Practice Essential Oil Safety

Practice Essential Oil Safety

By Beth Schreibman-Gehring, Chairman of Education for The Western Reserve Herb Society unit of The Herb Society of America

Essential oils with rocksI love working with essential oils and have for several decades. It’s been lovely to witness their surge in popularity over the past 15 years.  Essential oils are wonderful for diffusing and creating a relaxing aura of comfort. Certain oils like lavender, frankincense, and rose are skin care standards which, when used correctly, are lovely additions to any wellness program

While essential oils are great, consumers must know proper safety.

Without safety measures, bad things happen. For example, I’ve been to a yoga class where a well-meaning yogi dabbed oils directly onto my skin during shavasana to promote relaxation. In theory this would be lovely, but it could cause an allergic reaction for some people. The yogi should be aware of the participants’ sensitivities.

LavendarEssentialOils660In another case, I saw a young woman suffer skin damage from improper use of essential oils. She innocently mixed lavender and tea tree oils into bentonite clay for a face mask. Without additional emollients or carrier oils she blistered her skin. (The correct formulation — after a patch test — would be one cup of bentonite clay, several tablespoons of almond or avocado oil, ¼ cup of raw honey, and several drops of  each oil.)

Even with carrier oil dilution, you can be allergic to an essential oil. And so a patch test, dabbing a drop on your inner elbow and waiting a few minutes for a reaction, is important.

Some top cautions include:

  • Ingestion — Adding essential oils like grapefruit, lemon or oregano into water or capsules for ingestion is dangerous. Straight ingestion of oils can burn your esophagus and damage your stomach lining.
  • Sunlight exposure — Many of these oils are photosensitive, meaning that you should never apply them and go into the direct sunlight.
  • Pharmaceutical interaction — You may experience contraindications between oils and medicine. For example, if you are taking a blood thinner or have blood clotting issues, cross frankincense off your list.
  • Pregnancy — Clary sage should never be used if you are pregnant as it can induce contractions.

medicinal disclaimer 2Users must realize that essential oils are strong. They are the highly distilled essence of the plant. With high-quality essential oils, it’s more is never better. With essential oils less is more. The best rule of thumb is that unless you have your doctor’s permission, just don’t ingest essential oils.

 

 

Bittersweet … A Tale of Two Sisters

By Kathleen M Hale, Western Reserve Herb Society

The Sisters’ Shame
We were two daughters of one race;
She was the fairest in the face.
    The wind is blowing in turret and tree.
They were together, and she fell;
Therefore revenge became me well.
    O, the earl was fair to see!

Alfred, Lord Tennyson

bittersweetA lot of legends of magic, revenge and sorcery begin with two sisters. Sometimes they are friends.  Sometimes they are rivals.  But an unspoken message in many stories is, “Don’t pick the wrong one!” Increasingly, North American gardeners are finding themselves faced with this dilemma.  The choice may be between a native plant and its sometimes seductive, sometimes invasive sister, introduced from elsewhere.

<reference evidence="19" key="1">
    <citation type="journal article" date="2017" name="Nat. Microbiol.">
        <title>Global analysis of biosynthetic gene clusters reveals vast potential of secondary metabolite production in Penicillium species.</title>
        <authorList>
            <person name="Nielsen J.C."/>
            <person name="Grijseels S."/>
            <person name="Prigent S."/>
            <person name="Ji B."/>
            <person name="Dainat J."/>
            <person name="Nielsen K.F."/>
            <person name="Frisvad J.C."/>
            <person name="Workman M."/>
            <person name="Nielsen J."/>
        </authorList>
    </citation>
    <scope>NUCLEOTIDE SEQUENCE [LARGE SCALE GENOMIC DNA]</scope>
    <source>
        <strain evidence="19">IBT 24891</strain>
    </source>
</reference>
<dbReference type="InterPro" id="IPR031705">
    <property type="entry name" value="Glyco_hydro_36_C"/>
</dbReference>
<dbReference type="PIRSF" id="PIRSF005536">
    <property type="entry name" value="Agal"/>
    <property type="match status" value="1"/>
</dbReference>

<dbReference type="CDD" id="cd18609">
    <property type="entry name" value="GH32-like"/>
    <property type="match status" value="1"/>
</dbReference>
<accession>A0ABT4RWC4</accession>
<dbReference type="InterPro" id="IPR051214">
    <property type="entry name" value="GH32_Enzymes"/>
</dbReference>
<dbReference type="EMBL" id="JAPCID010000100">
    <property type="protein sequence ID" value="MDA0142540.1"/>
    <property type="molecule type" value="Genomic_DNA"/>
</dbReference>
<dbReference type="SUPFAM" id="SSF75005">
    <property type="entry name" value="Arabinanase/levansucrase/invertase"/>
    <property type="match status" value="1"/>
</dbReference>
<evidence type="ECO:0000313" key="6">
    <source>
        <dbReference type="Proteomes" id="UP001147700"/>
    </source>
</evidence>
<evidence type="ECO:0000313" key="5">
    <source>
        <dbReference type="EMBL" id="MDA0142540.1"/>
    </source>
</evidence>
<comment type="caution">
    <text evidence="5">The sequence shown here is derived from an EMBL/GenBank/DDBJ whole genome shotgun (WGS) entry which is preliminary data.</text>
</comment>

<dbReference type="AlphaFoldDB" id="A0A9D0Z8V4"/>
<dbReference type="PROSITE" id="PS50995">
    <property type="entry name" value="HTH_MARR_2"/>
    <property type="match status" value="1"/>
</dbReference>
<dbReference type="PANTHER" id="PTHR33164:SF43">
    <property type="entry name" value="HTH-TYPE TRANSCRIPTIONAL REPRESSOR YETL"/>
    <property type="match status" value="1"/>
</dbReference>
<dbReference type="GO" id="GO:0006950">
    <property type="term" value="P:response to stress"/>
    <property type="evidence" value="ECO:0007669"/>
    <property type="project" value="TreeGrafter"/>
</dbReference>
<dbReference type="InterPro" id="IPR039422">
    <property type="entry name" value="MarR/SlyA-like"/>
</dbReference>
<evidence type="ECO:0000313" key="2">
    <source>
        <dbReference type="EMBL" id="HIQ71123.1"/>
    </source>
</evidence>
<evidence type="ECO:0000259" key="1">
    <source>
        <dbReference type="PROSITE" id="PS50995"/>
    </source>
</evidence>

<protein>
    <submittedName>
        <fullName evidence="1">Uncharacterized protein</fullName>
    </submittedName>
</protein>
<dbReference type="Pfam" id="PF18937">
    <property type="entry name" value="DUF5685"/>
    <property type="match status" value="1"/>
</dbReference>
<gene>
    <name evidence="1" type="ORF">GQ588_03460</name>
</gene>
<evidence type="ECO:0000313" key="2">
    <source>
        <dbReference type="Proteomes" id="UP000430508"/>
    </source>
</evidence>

Bittersweet gives us such a story. American bittersweet, Celustrus scandens, is seen everywhere this time of year in wreaths and dried arrangements. It has tiny vivid orange fruits and arils, each surrounded by an arched areola. The fruit is produced on long, twining stems. During the gray days of fall and winter, Bittersweet is a versatile, reliable provider of warm color in the home.

It is poisonous. At least to people, dogs and cats.  Birds and squirrels may eat the berries unharmed.  Some indigenous American tribes have made medicinal preparations from parts of the plants, which reputedly act to purge the body in every possible way.

American bittersweet, while a North American native, is not actually “true” bittersweet. That attribute was already snagged by its European cousin, “bittersweet nightshade” (Solanum dulcamara).  Yes.  Nightshade.

American bittersweet grows freely throughout most of the eastern two thirds of the United States.  It is a reliable indicator of a wetland habitat. A new variety of American bittersweet is American Revolution bittersweet vine (Celastrus scandens ‘Bailumn’), more free flowering than the wild plant, and with much larger fruit.

The related Chinese or oriental bittersweet (Celastrus orbiculatus) is becoming more common than American bittersweet, and is spreading throughout the same geographical range. Both have seeds that are widely spread by bird, although Chinese bittersweet also propagates by rhizomes. The plants are very similar in appearance, although the Chinese bittersweet carries her flowers all along the vine, whereas the American bittersweet flowers only at the tips. Both varieties grow on long (15 to 20 feet), trailing and climbing deciduous vines, which use other neighboring plants for support.  Both may girdle and kill the supporting plant, but that is more often the case with Chinese bittersweet.  Her lavish growth is more likely to make her an aggressive and fatal neighbor. That is why the Chinese bittersweet is considered invasive, while the native bittersweet is not. Chinese bittersweet’s lush growth also hogs the light, and kills neighboring plants by cloaking them in darkness.